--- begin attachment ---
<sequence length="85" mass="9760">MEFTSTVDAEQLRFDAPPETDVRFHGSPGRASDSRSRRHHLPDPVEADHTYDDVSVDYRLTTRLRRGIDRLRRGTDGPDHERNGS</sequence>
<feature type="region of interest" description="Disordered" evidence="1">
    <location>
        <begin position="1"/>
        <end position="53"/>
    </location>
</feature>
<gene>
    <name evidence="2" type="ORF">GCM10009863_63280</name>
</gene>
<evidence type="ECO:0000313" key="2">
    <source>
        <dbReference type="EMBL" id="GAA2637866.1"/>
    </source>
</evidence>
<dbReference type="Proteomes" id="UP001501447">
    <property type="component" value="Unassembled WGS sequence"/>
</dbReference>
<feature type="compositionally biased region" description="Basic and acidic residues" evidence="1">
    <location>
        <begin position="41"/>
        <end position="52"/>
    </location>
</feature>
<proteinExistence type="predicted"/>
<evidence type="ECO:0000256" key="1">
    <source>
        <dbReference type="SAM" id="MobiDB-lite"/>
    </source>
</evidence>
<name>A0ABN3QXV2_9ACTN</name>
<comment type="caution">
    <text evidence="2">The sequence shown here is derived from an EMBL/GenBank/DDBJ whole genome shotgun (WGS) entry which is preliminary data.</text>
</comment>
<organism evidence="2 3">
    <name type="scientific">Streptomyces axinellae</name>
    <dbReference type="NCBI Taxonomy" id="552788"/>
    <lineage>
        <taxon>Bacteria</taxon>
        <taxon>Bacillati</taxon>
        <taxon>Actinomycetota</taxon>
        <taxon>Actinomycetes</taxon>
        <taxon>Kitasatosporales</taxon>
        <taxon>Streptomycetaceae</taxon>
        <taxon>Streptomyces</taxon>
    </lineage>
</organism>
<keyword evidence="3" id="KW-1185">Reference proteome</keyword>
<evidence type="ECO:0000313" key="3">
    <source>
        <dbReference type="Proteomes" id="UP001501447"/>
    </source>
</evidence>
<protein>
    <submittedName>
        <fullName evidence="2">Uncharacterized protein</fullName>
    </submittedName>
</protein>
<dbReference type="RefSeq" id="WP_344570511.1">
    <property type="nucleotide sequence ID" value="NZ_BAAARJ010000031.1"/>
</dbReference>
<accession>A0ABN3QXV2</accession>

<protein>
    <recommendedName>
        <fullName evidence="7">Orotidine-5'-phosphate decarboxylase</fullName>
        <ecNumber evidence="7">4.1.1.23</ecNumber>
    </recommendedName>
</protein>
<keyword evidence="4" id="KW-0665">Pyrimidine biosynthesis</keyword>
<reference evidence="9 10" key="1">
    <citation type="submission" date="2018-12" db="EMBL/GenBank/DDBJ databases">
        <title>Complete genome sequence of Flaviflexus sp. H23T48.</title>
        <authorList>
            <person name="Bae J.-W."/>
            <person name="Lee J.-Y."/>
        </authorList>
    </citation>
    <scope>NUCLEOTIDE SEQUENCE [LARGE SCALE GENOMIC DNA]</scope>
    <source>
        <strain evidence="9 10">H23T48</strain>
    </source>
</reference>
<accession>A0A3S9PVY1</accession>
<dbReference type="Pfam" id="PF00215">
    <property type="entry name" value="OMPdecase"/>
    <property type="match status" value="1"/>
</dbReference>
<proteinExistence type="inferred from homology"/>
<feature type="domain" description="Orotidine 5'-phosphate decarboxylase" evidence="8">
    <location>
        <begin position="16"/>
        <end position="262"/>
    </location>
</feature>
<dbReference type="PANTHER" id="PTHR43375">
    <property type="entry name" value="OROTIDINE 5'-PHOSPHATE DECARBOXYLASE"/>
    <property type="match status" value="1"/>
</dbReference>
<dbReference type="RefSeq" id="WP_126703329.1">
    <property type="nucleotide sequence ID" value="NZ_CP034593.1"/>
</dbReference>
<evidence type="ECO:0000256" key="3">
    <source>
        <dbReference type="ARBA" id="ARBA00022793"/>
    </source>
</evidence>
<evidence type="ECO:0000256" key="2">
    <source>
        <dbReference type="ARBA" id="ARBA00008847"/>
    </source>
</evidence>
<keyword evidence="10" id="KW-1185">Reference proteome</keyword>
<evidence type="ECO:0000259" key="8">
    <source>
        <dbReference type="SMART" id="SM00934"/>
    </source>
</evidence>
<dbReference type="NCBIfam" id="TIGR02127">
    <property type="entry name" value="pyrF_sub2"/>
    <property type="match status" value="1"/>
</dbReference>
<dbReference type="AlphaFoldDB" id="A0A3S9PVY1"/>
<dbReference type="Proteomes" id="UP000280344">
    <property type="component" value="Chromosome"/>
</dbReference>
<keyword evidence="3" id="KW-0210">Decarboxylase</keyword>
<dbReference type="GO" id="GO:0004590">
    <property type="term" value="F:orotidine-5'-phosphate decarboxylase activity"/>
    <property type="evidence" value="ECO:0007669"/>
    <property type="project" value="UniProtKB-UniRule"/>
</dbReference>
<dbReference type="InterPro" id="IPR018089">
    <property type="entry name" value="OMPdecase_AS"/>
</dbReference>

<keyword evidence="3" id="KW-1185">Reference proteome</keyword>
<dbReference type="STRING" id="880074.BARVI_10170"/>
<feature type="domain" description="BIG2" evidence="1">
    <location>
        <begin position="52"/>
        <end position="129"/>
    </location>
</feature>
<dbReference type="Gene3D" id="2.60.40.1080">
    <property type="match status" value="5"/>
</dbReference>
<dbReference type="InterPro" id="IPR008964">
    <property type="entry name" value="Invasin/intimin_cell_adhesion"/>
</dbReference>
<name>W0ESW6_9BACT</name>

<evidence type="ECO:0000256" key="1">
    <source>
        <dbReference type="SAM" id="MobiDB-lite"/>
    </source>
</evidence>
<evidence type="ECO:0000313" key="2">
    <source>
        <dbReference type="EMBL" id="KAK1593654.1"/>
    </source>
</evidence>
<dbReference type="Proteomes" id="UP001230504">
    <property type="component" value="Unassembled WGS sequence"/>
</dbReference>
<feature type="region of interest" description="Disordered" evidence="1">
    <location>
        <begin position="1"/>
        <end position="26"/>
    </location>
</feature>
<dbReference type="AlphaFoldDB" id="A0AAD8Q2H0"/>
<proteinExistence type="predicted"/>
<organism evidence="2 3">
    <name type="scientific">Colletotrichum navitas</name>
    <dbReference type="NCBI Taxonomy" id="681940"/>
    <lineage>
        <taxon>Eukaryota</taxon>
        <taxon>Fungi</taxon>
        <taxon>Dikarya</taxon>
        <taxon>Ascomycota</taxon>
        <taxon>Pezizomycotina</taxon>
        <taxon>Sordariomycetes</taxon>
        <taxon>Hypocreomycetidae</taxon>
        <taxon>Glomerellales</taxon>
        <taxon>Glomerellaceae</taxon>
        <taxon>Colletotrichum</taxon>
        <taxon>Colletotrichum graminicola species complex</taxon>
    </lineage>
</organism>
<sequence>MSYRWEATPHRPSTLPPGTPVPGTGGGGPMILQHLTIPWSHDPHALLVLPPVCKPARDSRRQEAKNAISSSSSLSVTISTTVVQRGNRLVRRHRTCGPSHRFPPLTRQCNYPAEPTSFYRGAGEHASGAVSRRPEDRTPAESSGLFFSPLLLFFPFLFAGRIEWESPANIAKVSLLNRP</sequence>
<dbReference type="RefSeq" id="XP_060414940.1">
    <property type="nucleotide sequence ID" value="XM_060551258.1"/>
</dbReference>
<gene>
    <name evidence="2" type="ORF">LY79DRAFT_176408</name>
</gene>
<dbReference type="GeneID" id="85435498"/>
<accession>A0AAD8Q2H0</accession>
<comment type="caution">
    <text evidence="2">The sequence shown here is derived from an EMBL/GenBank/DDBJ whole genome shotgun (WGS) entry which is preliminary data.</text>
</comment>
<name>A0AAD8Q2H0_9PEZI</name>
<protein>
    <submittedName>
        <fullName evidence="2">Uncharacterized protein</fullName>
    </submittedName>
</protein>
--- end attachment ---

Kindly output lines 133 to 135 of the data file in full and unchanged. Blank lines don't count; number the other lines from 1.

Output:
    <property type="entry name" value="OMPdecase_AS"/>
</dbReference>

<keyword evidence="3" id="KW-1185">Reference proteome</keyword>